In Berve we made the point plain: The admission of a coerced confession "constitutes a denial of due process of law... under the... state Constitution requiring a reversal of the conviction although other evidence may be consistent with guilt" solely because the presence of such a confession "`offend[s] the community's sense of fair play and decency.'"Summary of this case from People v. Cahill
Docket No. Crim. 6274.
December 5, 1958.
APPEAL from a judgment of the Superior Court of Los Angeles County. Joseph M. Maltby, Judge. Reversed.
Robert H. Aarons for Appellant.
Edmund G. Brown, Attorney General, Elizabeth Miller and Albert Bianchi, Deputy Attorneys General, for Respondent.
Defendant, Nellard Berve, appeals from a judgment of conviction of murder in the second degree after a trial without a jury. His claim is that the coercive circumstances attending his confession rendered its use at the trial violative of the principles of due process of law, and accordingly his conviction must fall. For the reasons stated below we find this contention meritorious.
Defendant was alleged to have performed an abortion on one Mary M. Pettit. As a result of using unsterilized instruments an infection developed in Mrs. Pettit that could not be cured and subsequently caused her death. The evidence, excluding defendant's confession, tended to show that defendant performed the abortion. If believed, it would be sufficient to support a finding of guilt.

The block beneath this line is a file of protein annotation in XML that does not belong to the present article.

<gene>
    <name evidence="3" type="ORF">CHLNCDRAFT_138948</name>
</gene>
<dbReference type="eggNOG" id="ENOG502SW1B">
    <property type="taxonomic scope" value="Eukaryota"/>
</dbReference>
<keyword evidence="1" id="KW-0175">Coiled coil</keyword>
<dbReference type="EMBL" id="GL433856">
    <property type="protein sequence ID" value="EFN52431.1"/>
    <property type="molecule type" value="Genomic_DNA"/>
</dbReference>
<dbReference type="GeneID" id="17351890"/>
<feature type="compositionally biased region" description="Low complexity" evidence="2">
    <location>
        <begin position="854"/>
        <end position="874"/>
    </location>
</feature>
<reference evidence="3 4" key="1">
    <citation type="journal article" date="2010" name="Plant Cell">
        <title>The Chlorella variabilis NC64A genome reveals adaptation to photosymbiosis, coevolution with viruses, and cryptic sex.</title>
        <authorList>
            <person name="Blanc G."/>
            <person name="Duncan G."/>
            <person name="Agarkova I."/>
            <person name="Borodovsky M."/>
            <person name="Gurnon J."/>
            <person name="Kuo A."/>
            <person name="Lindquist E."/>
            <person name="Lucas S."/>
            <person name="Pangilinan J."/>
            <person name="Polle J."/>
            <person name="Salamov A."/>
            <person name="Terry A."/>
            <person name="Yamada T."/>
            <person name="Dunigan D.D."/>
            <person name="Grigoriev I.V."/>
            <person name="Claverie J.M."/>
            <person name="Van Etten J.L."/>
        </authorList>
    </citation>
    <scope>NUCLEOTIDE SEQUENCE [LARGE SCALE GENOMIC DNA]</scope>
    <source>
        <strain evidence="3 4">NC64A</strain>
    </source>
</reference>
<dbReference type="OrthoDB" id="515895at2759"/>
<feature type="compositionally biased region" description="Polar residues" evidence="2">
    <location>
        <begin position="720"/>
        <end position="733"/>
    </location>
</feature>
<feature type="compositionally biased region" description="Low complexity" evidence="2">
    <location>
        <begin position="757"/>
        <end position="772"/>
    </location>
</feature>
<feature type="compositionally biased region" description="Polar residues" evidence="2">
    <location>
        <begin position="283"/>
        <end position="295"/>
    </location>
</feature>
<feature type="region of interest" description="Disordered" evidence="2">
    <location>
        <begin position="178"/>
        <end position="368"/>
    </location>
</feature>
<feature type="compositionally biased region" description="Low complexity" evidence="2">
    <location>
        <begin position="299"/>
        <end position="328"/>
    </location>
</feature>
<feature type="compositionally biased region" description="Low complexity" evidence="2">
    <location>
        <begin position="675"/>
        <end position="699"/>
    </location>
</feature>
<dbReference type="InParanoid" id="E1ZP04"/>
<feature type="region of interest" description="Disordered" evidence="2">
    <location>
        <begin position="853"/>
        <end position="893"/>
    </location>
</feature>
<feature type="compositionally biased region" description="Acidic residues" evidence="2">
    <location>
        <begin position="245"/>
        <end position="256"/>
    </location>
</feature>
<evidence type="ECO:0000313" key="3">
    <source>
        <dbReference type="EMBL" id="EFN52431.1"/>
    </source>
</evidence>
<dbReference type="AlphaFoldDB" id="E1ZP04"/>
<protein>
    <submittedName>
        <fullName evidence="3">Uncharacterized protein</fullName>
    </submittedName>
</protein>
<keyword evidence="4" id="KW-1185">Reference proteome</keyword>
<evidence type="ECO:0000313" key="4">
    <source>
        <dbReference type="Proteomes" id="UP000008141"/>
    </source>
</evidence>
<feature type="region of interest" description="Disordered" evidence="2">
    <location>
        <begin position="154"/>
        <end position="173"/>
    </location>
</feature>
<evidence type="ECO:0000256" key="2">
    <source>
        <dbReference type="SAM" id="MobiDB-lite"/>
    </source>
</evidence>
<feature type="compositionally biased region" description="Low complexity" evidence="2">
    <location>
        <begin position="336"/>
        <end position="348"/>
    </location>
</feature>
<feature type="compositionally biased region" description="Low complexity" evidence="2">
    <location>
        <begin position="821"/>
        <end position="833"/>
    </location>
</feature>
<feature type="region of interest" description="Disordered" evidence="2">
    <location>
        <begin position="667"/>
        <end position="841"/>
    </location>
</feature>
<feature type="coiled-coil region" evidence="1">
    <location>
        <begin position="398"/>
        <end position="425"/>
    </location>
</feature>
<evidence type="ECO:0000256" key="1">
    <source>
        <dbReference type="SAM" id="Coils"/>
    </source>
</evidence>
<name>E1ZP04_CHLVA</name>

At the trial a confession made by the defendant was introduced into evidence over his objection that the confession was not voluntary. The objection was overruled and the confession was admitted.
The following uncontroverted circumstances surround the making of the confession.
Defendant was kidnaped at rifle point by Harry Pettit, the victim's husband. He was threatened with imminent death by a vengeful man who believed defendant had aborted his wife and caused her death. Holding a rifle to defendant's head, Pettit forced the defendant to drive to a strange house. Other relatives of Mrs. Pettit bent on revenge were there. Pettit showed the defendant a bullet from the rifle and told him that it was "his" bullet if he did not confess to killing Mrs. Pettit. He commanded the defendant to stare at the bullet for long periods while Pettit threatened his life. Pettit drummed it into the defendant's mind that he must confess or die. Pettit also threatened defendant's parents with dire consequences if they did anything in his defense. Then while Pettit pointed his rifle at the defendant, another man beat him with his fists. For almost two hours defendant was kicked and slugged with shoes, fists and furniture. A glass object was hurled at him. The kidnapers pushed his head through a window, cutting him. Pettit struck him in the groin with his rifle butt and hit him other places with it. Defendant received many blows on the head. This treatment terrorized, numbed, nauseated and caused defendant great pain. During this period the defendant was constantly reminded that unless he confessed he would be murdered.
In corroboration of this testimony, Officer Peterson, the arresting officer, testified that when he arrived on the scene he observed defendant's condition and that he was bleeding, bruised, perspiring and in a disheveled state. He saw Harry Pettit seated on a chair in front of defendant with a gun in his hands. He knew that defendant had been brought to the house at the point of a gun. He had seen defendant about two hours earlier and knew that his injuries had been inflicted in the meantime.